1
AnonymousAnonymous2,281 posts since
May 9, 2010
Rep Points: 3,786
5. Tuesday, April 27, 2010 - 7:37 PM
@Wil: yup, BofA is my most 'hated' credit card company. They suck really badly in most respects (with no respect for customers, longstanding ones at that). I would never dream of opening a checking account with them despite (or maybe because) of all the new twists of so-called benefits they come up with for their accounts every so often. And their behavior during the financial crisis also speaks volumes. They are like the Micro$oft of the financial industry:-(

I will keep my BofA credit cards just because they still have a high credit limit and help me with my credit score.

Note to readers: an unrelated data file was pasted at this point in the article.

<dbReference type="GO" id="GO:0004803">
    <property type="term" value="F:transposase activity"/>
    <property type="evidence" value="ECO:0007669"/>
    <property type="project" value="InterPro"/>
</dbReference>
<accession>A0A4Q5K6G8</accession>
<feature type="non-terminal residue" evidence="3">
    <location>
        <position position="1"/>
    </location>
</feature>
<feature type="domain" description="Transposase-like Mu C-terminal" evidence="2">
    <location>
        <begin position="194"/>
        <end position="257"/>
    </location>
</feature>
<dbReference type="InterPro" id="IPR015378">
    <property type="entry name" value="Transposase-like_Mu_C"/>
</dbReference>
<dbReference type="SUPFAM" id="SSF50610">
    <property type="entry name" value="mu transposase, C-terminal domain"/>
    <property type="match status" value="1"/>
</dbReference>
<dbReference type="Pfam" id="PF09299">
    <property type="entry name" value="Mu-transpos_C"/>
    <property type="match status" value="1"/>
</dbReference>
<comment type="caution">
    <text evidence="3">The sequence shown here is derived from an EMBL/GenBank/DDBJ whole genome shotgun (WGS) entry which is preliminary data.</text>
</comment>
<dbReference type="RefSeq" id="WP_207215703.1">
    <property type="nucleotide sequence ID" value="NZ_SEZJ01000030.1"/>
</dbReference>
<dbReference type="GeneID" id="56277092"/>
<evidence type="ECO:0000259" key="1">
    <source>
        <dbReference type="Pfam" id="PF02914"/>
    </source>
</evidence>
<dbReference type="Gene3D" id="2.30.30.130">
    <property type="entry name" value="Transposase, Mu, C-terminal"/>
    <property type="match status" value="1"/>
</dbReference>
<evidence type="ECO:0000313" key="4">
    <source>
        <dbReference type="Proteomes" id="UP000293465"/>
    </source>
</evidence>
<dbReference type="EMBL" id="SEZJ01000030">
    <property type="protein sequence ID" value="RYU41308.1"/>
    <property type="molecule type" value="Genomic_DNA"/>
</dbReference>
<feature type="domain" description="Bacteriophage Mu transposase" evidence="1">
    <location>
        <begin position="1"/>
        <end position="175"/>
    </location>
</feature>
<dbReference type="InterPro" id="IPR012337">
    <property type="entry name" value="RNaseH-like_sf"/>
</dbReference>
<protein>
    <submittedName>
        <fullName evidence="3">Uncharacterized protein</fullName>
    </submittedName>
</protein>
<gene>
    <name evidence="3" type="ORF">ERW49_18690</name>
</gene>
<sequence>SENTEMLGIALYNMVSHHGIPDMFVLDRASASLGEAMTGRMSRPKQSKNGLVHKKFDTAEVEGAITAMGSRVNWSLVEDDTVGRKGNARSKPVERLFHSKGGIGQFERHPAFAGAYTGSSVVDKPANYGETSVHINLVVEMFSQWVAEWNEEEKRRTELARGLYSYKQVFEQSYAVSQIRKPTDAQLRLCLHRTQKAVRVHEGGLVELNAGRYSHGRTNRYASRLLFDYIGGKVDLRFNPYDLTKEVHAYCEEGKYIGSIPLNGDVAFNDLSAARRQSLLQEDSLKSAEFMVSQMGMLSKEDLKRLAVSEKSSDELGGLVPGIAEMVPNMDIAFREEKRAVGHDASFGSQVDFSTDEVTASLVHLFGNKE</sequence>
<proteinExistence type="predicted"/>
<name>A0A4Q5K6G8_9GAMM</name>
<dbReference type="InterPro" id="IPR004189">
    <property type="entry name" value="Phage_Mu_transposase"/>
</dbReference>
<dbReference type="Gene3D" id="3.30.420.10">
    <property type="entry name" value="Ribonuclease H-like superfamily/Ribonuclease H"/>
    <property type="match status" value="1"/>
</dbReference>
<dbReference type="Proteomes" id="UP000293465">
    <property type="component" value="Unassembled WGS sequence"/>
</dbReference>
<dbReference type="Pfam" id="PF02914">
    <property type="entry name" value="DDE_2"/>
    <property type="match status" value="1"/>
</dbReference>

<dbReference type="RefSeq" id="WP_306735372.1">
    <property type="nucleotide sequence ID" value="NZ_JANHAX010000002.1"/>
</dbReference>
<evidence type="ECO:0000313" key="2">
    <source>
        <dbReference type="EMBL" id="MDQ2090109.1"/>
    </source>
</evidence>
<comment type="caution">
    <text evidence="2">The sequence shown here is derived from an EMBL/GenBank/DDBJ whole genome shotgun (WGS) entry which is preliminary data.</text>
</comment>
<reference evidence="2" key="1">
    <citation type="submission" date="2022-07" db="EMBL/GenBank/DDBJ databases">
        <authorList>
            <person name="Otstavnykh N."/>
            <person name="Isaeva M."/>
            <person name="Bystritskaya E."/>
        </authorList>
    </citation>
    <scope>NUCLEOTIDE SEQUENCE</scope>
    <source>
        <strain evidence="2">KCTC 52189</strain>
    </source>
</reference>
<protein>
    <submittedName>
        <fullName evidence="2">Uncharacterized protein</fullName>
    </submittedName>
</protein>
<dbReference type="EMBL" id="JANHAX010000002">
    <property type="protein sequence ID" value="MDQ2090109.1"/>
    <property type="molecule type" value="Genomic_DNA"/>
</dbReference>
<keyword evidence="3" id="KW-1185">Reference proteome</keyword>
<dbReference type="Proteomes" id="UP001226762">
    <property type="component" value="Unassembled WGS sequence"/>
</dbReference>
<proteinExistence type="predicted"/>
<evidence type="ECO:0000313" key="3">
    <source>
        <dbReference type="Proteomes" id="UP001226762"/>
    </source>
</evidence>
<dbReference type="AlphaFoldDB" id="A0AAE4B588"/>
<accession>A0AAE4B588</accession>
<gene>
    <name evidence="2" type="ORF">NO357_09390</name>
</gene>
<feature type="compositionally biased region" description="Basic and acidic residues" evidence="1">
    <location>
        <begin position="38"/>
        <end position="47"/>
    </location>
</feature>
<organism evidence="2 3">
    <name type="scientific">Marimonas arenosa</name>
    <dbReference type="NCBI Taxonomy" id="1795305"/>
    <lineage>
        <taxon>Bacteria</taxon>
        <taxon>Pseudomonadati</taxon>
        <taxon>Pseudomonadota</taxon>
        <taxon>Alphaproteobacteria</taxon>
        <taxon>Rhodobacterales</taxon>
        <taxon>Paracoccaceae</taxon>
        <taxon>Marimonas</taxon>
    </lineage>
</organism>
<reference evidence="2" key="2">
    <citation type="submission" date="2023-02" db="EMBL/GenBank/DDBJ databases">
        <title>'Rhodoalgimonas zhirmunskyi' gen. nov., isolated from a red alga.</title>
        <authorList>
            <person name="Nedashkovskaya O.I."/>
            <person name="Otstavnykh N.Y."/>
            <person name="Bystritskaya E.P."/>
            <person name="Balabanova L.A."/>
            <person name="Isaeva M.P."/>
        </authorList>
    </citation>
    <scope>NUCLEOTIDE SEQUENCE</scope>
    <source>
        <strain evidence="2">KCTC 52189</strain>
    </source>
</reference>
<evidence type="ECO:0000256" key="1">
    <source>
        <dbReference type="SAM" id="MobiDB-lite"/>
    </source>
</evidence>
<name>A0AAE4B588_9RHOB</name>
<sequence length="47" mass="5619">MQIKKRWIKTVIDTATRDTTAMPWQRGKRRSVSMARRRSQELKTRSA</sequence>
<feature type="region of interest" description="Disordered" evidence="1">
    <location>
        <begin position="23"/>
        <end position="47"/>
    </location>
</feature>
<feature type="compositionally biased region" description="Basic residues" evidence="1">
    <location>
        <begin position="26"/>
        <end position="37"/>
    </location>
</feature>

1
AnonymousAnonymous2,281 posts since
May 9, 2010
Rep Points: 3,786
6. Tuesday, April 27, 2010 - 7:43 PM
Oh, I almost forgot: around the same time I lost that one BofA card (maybe a few months before) I also got my Wells Fargo card first severely reduced in credit limit and soon after closed altogether (I had made the occasional small purchase - apparently not enough). That one hurt a bit, not because of the credit limit which was only 5k, but it was my first ever credit card that I obtained, so it had somewhat of an emotional value. Well, for sure I won't be sentimental about Wells Fargo anymore&@$#@&%&@
1
AnonymousAnonymous2,281 posts since
May 9, 2010
Rep Points: 3,786
7. Wednesday, April 28, 2010 - 7:07 AM